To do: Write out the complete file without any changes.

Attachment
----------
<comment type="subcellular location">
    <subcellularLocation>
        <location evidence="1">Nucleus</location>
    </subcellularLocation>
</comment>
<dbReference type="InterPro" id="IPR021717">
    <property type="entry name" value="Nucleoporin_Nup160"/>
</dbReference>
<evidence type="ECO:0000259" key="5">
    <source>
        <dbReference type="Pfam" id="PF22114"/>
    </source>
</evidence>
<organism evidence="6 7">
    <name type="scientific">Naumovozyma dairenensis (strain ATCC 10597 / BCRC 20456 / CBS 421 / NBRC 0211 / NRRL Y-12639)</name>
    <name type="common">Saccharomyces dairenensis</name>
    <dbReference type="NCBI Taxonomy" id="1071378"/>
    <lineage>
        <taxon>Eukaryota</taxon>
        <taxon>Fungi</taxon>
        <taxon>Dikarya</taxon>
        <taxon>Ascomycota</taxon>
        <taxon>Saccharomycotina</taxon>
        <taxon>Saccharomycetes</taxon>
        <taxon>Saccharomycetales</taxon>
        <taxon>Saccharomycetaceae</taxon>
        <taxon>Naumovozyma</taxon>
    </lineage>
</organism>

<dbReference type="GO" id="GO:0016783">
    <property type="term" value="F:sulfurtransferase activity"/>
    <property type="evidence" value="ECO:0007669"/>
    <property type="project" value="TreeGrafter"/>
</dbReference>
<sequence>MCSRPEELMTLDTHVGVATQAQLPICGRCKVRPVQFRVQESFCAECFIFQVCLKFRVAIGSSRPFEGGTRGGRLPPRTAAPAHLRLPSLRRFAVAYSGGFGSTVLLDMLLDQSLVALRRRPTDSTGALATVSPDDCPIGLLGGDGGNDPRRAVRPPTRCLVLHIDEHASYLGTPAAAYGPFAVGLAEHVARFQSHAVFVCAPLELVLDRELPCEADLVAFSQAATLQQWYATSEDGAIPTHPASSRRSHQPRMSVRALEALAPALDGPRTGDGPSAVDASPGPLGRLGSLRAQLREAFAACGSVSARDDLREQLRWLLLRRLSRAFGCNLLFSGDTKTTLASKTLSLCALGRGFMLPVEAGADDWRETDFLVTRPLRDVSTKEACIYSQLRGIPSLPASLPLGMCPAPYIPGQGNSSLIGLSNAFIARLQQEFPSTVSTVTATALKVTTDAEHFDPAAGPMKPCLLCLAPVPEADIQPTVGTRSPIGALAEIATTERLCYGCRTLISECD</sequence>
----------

<comment type="subcellular location">
    <subcellularLocation>
        <location evidence="1">Nucleus</location>
    </subcellularLocation>
</comment>
<dbReference type="InterPro" id="IPR021717">
    <property type="entry name" value="Nucleoporin_Nup160"/>
</dbReference>
<evidence type="ECO:0000259" key="5">
    <source>
        <dbReference type="Pfam" id="PF22114"/>
    </source>
</evidence>
<organism evidence="6 7">
    <name type="scientific">Naumovozyma dairenensis (strain ATCC 10597 / BCRC 20456 / CBS 421 / NBRC 0211 / NRRL Y-12639)</name>
    <name type="common">Saccharomyces dairenensis</name>
    <dbReference type="NCBI Taxonomy" id="1071378"/>
    <lineage>
        <taxon>Eukaryota</taxon>
        <taxon>Fungi</taxon>
        <taxon>Dikarya</taxon>
        <taxon>Ascomycota</taxon>
        <taxon>Saccharomycotina</taxon>
        <taxon>Saccharomycetes</taxon>
        <taxon>Saccharomycetales</taxon>
        <taxon>Saccharomycetaceae</taxon>
        <taxon>Naumovozyma</taxon>
    </lineage>
</organism>

<dbReference type="GO" id="GO:0016783">
    <property type="term" value="F:sulfurtransferase activity"/>
    <property type="evidence" value="ECO:0007669"/>
    <property type="project" value="TreeGrafter"/>
</dbReference>
<sequence>MCSRPEELMTLDTHVGVATQAQLPICGRCKVRPVQFRVQESFCAECFIFQVCLKFRVAIGSSRPFEGGTRGGRLPPRTAAPAHLRLPSLRRFAVAYSGGFGSTVLLDMLLDQSLVALRRRPTDSTGALATVSPDDCPIGLLGGDGGNDPRRAVRPPTRCLVLHIDEHASYLGTPAAAYGPFAVGLAEHVARFQSHAVFVCAPLELVLDRELPCEADLVAFSQAATLQQWYATSEDGAIPTHPASSRRSHQPRMSVRALEALAPALDGPRTGDGPSAVDASPGPLGRLGSLRAQLREAFAACGSVSARDDLREQLRWLLLRRLSRAFGCNLLFSGDTKTTLASKTLSLCALGRGFMLPVEAGADDWRETDFLVTRPLRDVSTKEACIYSQLRGIPSLPASLPLGMCPAPYIPGQGNSSLIGLSNAFIARLQQEFPSTVSTVTATALKVTTDAEHFDPAAGPMKPCLLCLAPVPEADIQPTVGTRSPIGALAEIATTERLCYGCRTLISECD</sequence>